Recently we needed to move our Morningside Library to make room for two new staff.   On the plus side it was a good move because the material really needed to be gone through and purged of the out- of-date periodicals, books, and other material.  In the end we purged the Library down from three bookcases (16 shelves total) stuffed with obsolete items down to about 6 full shelves.  We decided we really didn’t need Safety Committee minutes and material from 13 years ago!  In the process we ran across old copies of the DSM (Diagnostic and Statistical Manual of Mental Disorders).  The DSM II and III, that were collecting dust on the bookshelf, were first published in 1968 and 1980 respectively.  We also have a couple of the fourth revised edition which came out in 2000.  So obviously this publication, put out by American Psychiatric Association, isn’t revised often.  Every 10-20 years seems like a long time to develop a new manual especially in this changing world of ours.  The next edition is scheduled to be published in May 2013 and, of course, it isn’t without some controversy.  I guess I would be up in arms if I thought they got it wrong and you had to wait a decade to see it corrected!

According to Michelle Diament writing for DisabilityScoop in an article entitled Psychiatrists Approve New DSM, Asperger’s Droppedshe writes:

“However, officials did confirm that one of the most controversial proposals calling for autistic disorder, Asperger’s disorder, childhood disintegrative disorder and pervasive developmental disorder, not otherwise specified to be folded under the label “autism spectrum disorder” did get approved. The organization said the change will “help more accurately and consistently diagnose children with autism.”
Talk of the autism change has sparked concern that some currently diagnosed with the disorder may no longer qualify under the new criteria, but experts on the psychiatric association panel responsible for recommending the updates insist this will not be the case.
There is also concern about dropping the Bereavement Exclusion from Depression from this diagnostic publication.
In Jim Sabin’s Blog Health Care Organizational Ethics – For discussion and debate about the ethics of health care organizations and the wider health system he writes “In January I criticized the American Psychiatric Association (APA) for planning to drop the “bereavement exclusion” from the definition of major depressive disorder in the forthcoming new edition of the Diagnostic and Statistical Manual of Mental Disorders (DSM-V). Under the exclusion, the diagnosis of depression is not made if:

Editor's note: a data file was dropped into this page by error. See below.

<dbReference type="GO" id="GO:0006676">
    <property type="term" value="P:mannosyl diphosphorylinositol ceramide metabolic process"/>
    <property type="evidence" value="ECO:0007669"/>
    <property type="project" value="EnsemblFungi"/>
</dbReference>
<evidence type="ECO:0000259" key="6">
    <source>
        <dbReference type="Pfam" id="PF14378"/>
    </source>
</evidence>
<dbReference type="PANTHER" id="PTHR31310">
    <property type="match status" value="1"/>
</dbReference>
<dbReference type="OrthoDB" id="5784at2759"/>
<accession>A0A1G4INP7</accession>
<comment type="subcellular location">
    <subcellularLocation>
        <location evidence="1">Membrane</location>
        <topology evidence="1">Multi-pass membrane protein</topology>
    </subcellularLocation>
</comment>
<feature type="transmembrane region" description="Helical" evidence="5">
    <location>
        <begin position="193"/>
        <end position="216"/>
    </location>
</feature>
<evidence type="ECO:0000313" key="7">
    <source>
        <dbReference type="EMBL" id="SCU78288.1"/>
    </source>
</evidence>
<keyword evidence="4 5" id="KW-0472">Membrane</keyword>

The symptoms are not better accounted for by Bereavement, i.e., after the loss of a loved one, the symptoms persist for longer than 2 months or are characterized by marked functional impairment, morbid preoccupation with worthlessness, suicidal ideation, psychotic symptoms, or psychomotor retardation.”
In a recent issue of the New England Journal of Medicine, Richard Friedman, a distinguished psychiatrist at Cornell who writes excellent New York Times columns for general readers, added to the voices criticizing the APA for medicalizing normal grief.  Here’s the essence of Friedman’s argument:
‘In removing the so-called bereavement exclusion, the DSM-5 would encourage clinicians to diagnose major depression in persons with normal bereavement after only 2 weeks of mild depressive symptoms. Unfortunately, the effect of this proposed change would be to medicalize normal grief and erroneously label healthy people with a psychiatric diagnosis. And it will no doubt be a boon to the pharmaceutical industry, because it will encourage unnecessary treatment with antidepressants and antipsychotics, both of which are increasingly used to treat depression and anxiety…The medical profession should normalize, not medicalize, grief.’
Despite criticism the DSM-V working group has not changed its plan to eliminate the bereavement exclusion, but it has added a footnote that at least acknowledges the challenge of distinguishing normal grief from the illness of depression.”
Well there you have it – two major controversies over the new publication.  They did come up with a new classification though ‘Video Game Addiction’.  Hum I wonder what psychotropic drug will be developed to counteract this (I am sure the pharmaceutical manufacturers are wringing their hands in glee over this).   I am not sure how my son will react when I tell him he has a certified mental illness but not to worry because Pfizer will soon have a pill to help!


CEO Viewpoint is published by Jim Larson, CEO Morningside

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